Scholars selected for distinguished teaching program

June 28, 2001 2:22 p.m.

Three scholars have been selected to hold 250th Anniversary Visiting Professorships for Distinguished Teaching in 2001-02 at Princeton University.

They are: David Colander, the Christian Johnson Distinguished Professor of Economics at Middlebury College; Richard Hanson, the Leonard and Jean Skeggs Professor of Biochemistry at the Case Western Reserve University School of Medicine; and Donald Moon, professor of government at Wesleyan University.

The three were selected on the basis of their excellence in teaching and their capacity to foster innovation in undergraduate teaching. During their time at Princeton, they will teach undergraduate courses and organize activities for faculty members and graduate students on the art of teaching. The program was established as part of teaching initiatives associated with the University's 250th anniversary in 1996.

Colander will be the Stanley Kelley Jr. Professor for Distinguished Teaching in the Department of Economics. A faculty member at Middlebury since 1982, he teaches courses in introductory economics, in macroeconomic theory and in the history of economic thought.

He has written, co-written or edited 30 books and more than 80 articles on a wide range of topics. His recent contributions include "The Complexity Vision and the Teaching of Economics" (Edward Elgar) and the fourth edition of "Economics" (Irwin-McGraw Hill).

Colander has been a consultant to Time-Life Films, a consultant to Congress, a Brookings Policy Fellow and a visiting scholar at Nuffield College, Oxford University. He has served as president of the Eastern Economic Association and as vice president of the History of Economic Thought Society. He received his bachelor's, master's and doctoral degrees from Columbia University.

Hanson will be a Visiting Professor for Distinguished Teaching in the Department of Molecular Biology. He joined the Case Western faculty in 1978 and served as chair of the Department of Biochemistry until 1999. Currently, he also is an adjunct professor of biochemistry at Meharry Medical College and an adjunct member of the Cleveland Clinic Research Foundation.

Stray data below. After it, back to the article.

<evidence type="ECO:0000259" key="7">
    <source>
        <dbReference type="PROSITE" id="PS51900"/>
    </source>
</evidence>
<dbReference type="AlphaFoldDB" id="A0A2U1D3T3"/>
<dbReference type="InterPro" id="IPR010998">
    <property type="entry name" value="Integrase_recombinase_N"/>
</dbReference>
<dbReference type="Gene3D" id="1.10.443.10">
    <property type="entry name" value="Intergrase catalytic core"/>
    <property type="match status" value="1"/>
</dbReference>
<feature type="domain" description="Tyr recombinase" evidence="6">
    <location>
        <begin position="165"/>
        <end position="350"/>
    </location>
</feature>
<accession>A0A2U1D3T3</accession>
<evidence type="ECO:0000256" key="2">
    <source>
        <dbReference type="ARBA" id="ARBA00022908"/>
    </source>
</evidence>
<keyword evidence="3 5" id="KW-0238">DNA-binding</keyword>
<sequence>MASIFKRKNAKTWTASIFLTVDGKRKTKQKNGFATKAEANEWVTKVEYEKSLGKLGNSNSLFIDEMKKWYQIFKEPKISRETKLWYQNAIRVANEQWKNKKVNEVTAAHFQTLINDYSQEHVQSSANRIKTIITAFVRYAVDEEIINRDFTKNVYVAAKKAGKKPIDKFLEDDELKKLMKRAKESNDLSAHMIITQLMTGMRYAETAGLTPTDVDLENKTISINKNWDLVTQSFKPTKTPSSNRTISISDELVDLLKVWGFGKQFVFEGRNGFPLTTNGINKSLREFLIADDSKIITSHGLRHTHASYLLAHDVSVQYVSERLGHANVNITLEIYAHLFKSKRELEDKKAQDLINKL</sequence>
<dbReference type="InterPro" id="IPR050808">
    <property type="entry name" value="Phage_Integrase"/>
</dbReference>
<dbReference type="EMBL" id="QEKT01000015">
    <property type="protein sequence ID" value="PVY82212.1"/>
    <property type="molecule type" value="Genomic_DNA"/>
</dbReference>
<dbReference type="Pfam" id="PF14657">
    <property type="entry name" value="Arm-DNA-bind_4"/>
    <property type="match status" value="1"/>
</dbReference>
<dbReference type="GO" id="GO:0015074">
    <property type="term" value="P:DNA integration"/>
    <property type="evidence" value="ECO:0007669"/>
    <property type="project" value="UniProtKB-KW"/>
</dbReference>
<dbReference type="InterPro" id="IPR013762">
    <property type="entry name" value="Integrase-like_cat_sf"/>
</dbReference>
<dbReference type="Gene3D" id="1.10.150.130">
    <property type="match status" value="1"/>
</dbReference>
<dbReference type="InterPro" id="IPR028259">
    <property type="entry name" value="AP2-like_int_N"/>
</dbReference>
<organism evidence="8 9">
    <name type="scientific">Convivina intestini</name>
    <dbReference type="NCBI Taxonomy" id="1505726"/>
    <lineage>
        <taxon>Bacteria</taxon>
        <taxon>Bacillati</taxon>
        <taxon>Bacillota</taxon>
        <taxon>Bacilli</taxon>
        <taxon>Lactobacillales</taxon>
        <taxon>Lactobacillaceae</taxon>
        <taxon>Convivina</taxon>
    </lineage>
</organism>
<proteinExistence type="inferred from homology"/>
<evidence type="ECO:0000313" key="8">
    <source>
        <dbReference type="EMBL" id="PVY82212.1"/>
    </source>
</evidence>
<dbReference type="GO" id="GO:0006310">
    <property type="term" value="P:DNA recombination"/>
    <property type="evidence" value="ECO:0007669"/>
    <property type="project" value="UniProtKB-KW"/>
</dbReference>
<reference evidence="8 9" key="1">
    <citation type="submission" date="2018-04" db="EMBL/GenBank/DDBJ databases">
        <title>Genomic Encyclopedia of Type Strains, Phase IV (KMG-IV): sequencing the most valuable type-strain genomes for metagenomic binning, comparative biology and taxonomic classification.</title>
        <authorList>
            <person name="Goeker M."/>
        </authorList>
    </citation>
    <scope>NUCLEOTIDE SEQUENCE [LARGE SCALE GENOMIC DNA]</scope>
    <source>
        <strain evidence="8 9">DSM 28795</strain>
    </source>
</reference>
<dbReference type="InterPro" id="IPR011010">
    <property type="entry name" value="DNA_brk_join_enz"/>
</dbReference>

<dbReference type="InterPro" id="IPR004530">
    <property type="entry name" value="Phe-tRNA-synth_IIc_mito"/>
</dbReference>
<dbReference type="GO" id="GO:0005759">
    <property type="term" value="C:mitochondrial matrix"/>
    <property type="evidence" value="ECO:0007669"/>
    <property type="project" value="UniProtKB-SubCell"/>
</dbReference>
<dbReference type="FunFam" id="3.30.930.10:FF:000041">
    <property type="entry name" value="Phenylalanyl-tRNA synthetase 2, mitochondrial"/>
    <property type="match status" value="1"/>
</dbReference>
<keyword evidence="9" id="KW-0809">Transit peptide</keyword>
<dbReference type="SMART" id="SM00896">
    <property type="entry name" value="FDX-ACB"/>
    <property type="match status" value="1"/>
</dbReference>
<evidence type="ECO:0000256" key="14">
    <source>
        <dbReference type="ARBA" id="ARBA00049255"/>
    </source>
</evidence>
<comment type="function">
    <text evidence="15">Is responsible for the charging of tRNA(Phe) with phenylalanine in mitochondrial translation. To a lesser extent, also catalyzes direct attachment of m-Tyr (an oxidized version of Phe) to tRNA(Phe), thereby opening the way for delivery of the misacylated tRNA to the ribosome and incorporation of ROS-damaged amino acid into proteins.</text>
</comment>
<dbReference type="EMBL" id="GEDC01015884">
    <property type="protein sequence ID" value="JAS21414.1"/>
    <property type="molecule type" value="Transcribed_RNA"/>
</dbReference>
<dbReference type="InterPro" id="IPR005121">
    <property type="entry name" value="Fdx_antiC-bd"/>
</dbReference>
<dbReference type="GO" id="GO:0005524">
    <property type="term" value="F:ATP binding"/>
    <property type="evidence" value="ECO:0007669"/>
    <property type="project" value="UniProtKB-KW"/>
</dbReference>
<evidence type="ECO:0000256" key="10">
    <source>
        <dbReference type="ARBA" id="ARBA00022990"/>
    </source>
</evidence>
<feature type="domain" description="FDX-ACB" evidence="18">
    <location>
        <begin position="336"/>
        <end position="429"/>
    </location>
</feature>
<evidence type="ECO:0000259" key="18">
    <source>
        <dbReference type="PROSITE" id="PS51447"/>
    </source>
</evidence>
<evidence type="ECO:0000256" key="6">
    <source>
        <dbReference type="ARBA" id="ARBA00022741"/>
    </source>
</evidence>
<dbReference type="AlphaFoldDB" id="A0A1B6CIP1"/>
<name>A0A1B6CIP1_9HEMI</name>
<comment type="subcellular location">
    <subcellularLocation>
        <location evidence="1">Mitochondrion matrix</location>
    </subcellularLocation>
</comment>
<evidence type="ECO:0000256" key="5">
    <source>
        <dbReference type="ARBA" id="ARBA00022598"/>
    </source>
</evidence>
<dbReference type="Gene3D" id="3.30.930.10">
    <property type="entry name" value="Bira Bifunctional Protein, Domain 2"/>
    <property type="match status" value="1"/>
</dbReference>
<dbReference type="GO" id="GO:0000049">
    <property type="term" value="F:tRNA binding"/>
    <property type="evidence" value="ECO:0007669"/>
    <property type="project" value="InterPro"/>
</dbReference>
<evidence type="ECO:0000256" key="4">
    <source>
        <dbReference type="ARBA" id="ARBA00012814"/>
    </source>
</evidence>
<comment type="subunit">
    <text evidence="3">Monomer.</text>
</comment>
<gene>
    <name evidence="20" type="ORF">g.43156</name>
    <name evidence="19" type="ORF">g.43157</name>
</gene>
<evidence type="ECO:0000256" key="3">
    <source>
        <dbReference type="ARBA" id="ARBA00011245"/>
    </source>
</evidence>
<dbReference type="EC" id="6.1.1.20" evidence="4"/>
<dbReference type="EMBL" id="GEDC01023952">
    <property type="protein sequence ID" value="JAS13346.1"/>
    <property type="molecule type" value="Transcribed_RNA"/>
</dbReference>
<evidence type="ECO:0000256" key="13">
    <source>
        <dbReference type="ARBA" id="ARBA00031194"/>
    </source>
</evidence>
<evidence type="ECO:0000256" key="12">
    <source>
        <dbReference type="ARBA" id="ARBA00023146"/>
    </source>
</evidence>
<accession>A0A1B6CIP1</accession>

Hanson has received several awards recognizing his teaching skills. This year, he earned Case Western's Frank and Dorothy Humel Hovorka Prize for exceptional achievement, teaching and scholarly service. In 1990, he was presented with the Student Committee on Medical Education Faculty Teaching Award for Preclinical Teaching at Case Western. And in 1982, medical students honored him with the Kaiser-Permanente Award for Excellence in Teaching.

An expert in the molecular biology of metabolism and nutrition, Hanson also has been conducting research on gene therapy. He has served as president of the American Society of Biochemistry and Molecular Biology and is the author of more than 200 scientific papers. He earned his bachelor's degree from Northeastern University and his master's and doctoral degrees from Brown University.

Moon will be the Laurance Rockefeller Visiting Professor in the University Center for Human Values. A faculty member at Wesleyan since 1970, he teaches courses on such topics as "The Moral Basis of Politics" and "Caring, Rights and Welfare," along with "Modern Political Thought." In 1999, he won Wesleyan's Award for Teaching Excellence.

Moon is the author or editor of several books, including "Constructing Community: Moral Pluralism and Tragic Conflicts" published by Princeton University Press. He has written numerous articles for professional journals, and he has served on the editorial board of Polity and as a consulting editor to Political Theory.

He earned his bachelor's and doctoral degrees from the University of Minnesota and his master's degree from the University of California-Berkeley.

Contact: Marilyn Marks (609) 258-3601